I forget that a lot--that sacrifice is a huge part of any equation that ends in something fantastic. Truthfully, don't we all? I saw a pin on pinterest about how we should avoid comparing our entire lives with someone else's highlight reel. But I know a lot of us--women in particular--have difficulty remembering that most things come at a cost.
Like marriage, for example. When I write about Favorite, or when people see me with him, they may erroneously believe the sun shines out of his every orifice. There are a lot of missing pieces of that puzzle, though. Like the years of learning to be together. The sacrifices of friendships to spend time together. The struggles and deep hurts that were really only ours. The promises to avoid airing our issues with anyone but each other.
We haven't always been good at those things, and a lot of times, commitment to those issues led to a lot of frustration. But soldiering through has been rewarding. And if people are jealous of that, then they are also jealous of the sleepless nights, the endless amounts of crying and the unseen frustration that has made us what we are. To disregard those things is to completely ignore anything we have together.
I can promise you that I don't find myself envious of the people eating the cupcake anymore, either. Want to know why?
Because I can have the cupcake.
I can have four of them if I want. But I know that some things are permissible and not beneficial. And I also know my commitment to running will suffer tangible damage from a session with four pastries.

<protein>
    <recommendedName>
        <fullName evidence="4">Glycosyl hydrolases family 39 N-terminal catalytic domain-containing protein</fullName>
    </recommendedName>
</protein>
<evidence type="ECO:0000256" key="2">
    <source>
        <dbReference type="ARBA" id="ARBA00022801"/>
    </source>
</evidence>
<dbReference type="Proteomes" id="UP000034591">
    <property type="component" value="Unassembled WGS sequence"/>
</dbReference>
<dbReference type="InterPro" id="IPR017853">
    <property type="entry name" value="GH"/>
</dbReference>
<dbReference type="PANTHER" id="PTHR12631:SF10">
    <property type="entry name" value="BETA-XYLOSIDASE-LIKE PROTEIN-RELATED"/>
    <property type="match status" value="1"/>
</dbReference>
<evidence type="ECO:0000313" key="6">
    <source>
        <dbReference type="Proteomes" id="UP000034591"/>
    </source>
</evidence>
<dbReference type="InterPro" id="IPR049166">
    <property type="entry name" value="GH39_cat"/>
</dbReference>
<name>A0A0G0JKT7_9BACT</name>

This mentality, and I promise it is a mindset, applies to a hundred different scenarios:
- Sure, I have a nice house. But I also lived in a slowly decomposing trailer for 7 years before I moved into that nice house. And we sacrificed a lot of personal purchases to save money to build that nice house.
- We have very little debt; however, we have committed to working on a cash budget. We are also avoiding buying things that require loans or credit. Are we perfect? No. But our dedication to the Dave Ramsey mentality has really changed the way we feel about spending. It doesn't mean I never buy things I want. I do. Frequently, actually. But it does mean working within the cash restraints I have for that pay period.
- I'm starting to lose weight and see a difference in my body. But I am running four to six days a week and staying within a particular calorie count every.single.day. And I've been doing it for 8 weeks now. Does it mean I never screw up or that I haven't gained a pound since I've started? Hardly. But I'm staying the course for an overall change.
Grace really is greater.